• Into the Woods

    Contemplation and images by Kristin Littel.

    This activity is a contemplation to bring into focus the sensations of being in the woods. It is supplemented with a series of woodsy photographs.

    Suggestion to Facilitate Activity: Find a quiet place and at least a few minutes for this activity. Get comfortable. 

    Slowly read through the below contemplation, opening up your senses to the words, embracing the feelings being prompted and silently exploring/answering the questions asked. 

    You can focus on the photographs while you read the contemplation, and, in your mind’s eye, engage your senses in what it feels like to be in such surroundings. 

    Or, better yet, copy the contemplation onto a document file, print it out and then go find some real woods to experience it up close and personal.

    Hope you enjoy this meditative exercise. 


    Wander into the woods for a while.

    Then stop and look around you. 

    What do you see? 

    Look at the ground beneath your feet. The bushes and tree trunks. The low-lying branches and seasonal foliage. 

    Look around. Is there water: a creek, river or lake? If so, how is the water flowing? What colors do you see in the water? Can you see anything in the water? What is on the banks of the water…trees, rocks, sand, shrubbery, etc.? 

    Let your eyes lift up. What else do you see? Are the trees swaying or the foliage moving with the breeze? Or are they still? Are their animals to be found?

    Follow the line of the trees upward to the higher branches and then to the sky.  What strikes you about the trees? What does the sky look like?

    What else do you see?


    Wander a bit more.

    Then stop and listen. 

    What do you hear?

    How are sounds different here from your normal day? For example, from getting to and from places, at work, at school, at home, shopping, etc.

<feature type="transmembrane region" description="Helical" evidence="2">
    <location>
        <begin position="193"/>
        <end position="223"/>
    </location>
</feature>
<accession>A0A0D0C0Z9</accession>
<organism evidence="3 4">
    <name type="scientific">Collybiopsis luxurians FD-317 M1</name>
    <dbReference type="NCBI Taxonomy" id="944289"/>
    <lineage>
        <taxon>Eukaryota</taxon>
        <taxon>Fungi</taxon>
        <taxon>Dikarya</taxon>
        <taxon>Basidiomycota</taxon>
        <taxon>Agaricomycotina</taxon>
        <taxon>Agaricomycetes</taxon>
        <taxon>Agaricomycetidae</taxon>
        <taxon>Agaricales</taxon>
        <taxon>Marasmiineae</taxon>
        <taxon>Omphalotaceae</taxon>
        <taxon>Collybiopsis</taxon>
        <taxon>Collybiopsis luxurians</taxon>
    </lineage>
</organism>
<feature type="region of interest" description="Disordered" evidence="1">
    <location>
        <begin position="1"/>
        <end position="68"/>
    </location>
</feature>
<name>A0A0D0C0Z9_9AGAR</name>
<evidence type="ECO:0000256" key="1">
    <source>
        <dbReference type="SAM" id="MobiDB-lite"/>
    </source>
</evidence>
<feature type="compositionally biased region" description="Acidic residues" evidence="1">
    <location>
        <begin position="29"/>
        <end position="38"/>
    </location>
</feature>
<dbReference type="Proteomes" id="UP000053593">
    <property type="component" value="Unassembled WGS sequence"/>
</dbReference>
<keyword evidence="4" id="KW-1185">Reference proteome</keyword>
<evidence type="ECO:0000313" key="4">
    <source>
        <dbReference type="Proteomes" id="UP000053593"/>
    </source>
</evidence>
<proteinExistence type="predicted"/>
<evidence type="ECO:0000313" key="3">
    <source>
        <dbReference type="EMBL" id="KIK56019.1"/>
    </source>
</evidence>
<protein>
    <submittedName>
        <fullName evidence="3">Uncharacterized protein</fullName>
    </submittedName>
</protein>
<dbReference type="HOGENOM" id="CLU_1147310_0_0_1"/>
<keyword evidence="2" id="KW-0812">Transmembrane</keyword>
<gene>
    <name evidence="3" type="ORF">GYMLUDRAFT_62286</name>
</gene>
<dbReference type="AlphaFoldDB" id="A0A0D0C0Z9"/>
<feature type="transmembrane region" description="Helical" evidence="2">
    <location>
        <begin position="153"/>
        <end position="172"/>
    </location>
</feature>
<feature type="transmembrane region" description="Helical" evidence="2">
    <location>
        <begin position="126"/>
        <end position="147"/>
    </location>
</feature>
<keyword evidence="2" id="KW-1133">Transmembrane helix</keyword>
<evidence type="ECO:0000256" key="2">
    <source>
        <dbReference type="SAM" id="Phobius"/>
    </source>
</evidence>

Even in the quiet, there are noises though. What do you hear when the wind blows and the foliage rustles? When the trees sway back and forth?

    If there is water moving, how does that sound?

    Do you hear animals? What are they saying? Are there chatter, hoots and hollers?

    What else do you hear?

    Open yourself to the sounds.

    Listen closely.

    Wander a bit more.

    Then stop. How do the surroundings touch you?

    How does the air feel on your skin?

    Is it hot, warm, cool or cold? Sticky or numbing? Dry or damp?

    If it is sunny, how does the sun feel on your face? Are you out in the open, feeling its full force, or are you shading from it?

    If it is raining, snowing or icy, how does that feel?

    Is it breezy or windy? How does that feel? 

    How does the ground feel under your feet?

    How does it feel on your fingers when you touch the trees, the leaves or other flowering plants?

    What else do you feel?

    Observe closely.

    Wander a bit more.

    Then stop and breathe in deep with your nose. 

    How do the woods smell? 






    What are the secondary smells that arise?  

    Explore the smells closely.

    Wander a bit more.

    Then stop. 

    Are there tastes involved for you when you are in the woods?

    Perhaps …  

    the early morning dew 

    or the winter frost 

    or the humidity 

    or saltiness




    What else do you taste? 

    Wander a bit more.

    Continue to take in all that is around you.

    What are your emotions as you wander?

    Joy? Awe? Gratitude?

    Sadness? Loneliness? Grief?

    Worry? Restlessness?

    Contented? At Peace? At Ease?

    Hopeful? Motivated?

    Other feelings?

    Whatever your emotions are, they are OK. 

    Accept them as how you feel in the moment, just this moment (as feelings are always changing). Then let them go.

    End the contemplation here.

    If you wish, add silent words of appreciation for your time in the woods.

    You are welcome back whenever you feel the urge to wander again.